Coal Powered Chicago Electricity Plants Close Down
It’s the end of an era for coal power in Chicago. As reported by the Chicago Tribune, the last two coal plants to operate within the borders of a major U.S city have been shut down. The 120 year old Fisk power plant and the Crawford power plant are the latest coal burning plants to fall victim to new EPA rules requiring coal power plants to upgrade to cleaner burning technology or cease operations.
The Fisk power plant, in service since 1903, burned its final batch of coal Thursday while its sister plant Crawford shut down by Wednesday, ending Chicago’s run as the only major U.S. city with two coal plants operating in its borders.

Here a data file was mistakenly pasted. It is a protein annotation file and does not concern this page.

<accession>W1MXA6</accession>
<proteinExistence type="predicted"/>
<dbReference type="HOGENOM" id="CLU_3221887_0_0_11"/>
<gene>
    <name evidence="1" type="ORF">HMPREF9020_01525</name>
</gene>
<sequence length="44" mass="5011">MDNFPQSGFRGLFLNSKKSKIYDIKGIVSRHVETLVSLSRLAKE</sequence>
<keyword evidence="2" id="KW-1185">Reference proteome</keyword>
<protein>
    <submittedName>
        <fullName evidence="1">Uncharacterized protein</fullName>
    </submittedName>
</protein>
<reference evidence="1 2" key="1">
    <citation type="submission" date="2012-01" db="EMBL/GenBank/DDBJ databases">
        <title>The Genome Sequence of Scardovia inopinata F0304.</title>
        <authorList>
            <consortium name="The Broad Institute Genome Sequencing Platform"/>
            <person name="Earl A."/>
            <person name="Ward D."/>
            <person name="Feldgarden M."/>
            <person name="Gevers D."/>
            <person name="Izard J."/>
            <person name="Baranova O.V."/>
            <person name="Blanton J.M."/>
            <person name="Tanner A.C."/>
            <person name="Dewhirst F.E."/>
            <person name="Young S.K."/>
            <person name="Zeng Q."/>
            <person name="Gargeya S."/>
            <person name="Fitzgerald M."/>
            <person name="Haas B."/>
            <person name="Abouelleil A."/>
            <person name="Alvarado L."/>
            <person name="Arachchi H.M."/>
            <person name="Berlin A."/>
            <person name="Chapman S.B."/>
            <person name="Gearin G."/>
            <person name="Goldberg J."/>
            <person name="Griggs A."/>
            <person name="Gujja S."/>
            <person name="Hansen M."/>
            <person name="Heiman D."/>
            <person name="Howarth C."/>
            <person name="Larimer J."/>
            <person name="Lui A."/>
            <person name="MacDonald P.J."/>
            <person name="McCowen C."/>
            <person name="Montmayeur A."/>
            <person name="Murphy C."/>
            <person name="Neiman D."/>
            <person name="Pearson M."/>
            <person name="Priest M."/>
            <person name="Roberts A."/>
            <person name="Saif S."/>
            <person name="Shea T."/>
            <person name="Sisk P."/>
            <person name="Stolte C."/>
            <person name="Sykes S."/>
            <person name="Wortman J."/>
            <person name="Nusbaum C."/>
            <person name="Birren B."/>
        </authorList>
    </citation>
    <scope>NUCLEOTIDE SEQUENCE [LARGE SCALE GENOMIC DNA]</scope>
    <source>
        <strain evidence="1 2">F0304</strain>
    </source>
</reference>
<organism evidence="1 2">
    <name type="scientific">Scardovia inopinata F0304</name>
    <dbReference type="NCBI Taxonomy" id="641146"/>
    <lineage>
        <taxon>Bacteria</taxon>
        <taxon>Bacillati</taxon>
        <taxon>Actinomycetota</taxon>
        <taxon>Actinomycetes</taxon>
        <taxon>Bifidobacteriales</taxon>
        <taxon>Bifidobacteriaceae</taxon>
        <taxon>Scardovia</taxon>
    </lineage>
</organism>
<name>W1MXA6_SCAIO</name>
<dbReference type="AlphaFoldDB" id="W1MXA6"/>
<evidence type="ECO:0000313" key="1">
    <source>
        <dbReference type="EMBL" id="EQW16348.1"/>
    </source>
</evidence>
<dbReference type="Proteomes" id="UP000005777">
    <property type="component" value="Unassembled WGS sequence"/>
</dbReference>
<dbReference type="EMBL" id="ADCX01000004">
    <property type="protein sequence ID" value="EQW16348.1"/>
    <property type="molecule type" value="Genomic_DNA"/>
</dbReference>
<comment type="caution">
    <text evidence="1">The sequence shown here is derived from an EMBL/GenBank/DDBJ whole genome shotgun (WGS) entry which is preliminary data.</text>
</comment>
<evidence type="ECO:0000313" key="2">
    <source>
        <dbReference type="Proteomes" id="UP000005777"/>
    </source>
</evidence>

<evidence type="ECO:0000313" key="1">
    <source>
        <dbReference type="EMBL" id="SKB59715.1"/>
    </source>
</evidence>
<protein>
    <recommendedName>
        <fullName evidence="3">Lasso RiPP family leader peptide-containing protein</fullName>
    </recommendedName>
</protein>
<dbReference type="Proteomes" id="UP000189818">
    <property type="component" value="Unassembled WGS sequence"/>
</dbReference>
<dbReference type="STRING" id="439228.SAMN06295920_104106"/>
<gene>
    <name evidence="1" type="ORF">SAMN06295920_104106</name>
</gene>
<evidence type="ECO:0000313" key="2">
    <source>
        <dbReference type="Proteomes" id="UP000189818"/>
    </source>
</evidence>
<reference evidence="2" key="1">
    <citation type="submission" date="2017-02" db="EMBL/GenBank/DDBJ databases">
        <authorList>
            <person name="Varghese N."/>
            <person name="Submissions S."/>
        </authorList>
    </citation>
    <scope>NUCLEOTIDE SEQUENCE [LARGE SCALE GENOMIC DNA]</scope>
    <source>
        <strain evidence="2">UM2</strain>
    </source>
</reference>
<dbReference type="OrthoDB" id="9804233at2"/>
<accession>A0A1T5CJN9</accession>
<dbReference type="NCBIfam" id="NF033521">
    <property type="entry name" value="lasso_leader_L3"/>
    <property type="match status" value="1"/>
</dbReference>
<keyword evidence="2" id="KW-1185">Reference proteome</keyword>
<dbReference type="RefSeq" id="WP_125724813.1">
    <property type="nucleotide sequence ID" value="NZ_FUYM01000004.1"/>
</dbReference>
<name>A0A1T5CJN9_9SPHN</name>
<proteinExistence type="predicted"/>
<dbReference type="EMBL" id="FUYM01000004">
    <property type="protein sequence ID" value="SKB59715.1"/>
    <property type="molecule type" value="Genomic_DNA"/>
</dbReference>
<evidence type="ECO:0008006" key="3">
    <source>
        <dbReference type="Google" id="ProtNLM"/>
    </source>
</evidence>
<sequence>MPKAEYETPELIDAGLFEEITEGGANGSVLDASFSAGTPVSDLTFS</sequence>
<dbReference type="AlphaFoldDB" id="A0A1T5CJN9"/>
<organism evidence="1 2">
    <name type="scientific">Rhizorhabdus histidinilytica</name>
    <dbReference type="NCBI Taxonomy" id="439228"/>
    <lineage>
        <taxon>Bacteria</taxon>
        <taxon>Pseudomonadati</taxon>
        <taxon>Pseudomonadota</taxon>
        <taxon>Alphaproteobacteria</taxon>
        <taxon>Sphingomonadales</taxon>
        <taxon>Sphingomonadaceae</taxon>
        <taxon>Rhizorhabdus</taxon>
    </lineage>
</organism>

Their closings, confirmed by owner Midwest Generation, eliminate Chicago’s two biggest industrial sources of carbon dioxide emissions, which contribute to global warming. At their peak the plants supplied power to roughly 1 million homes.
“This marks a turning point from Chicago’s reliance on two highly polluting coal plants that use fuel from out of state to a cleaner energy future that’s less polluting and uses more Illinois wind and other clean resources,” said Howard Learner, executive director of the Environmental Law and Policy Center in Chicago.
The plant closings came after Midwest Generation declined to invest in expensive upgrades to meet federal air standards. In the last 2 1/2 years, 120 of the country’s 520 coal-fired generating plants have been shuttered because the needed environmental retrofits were deemed financially impractical.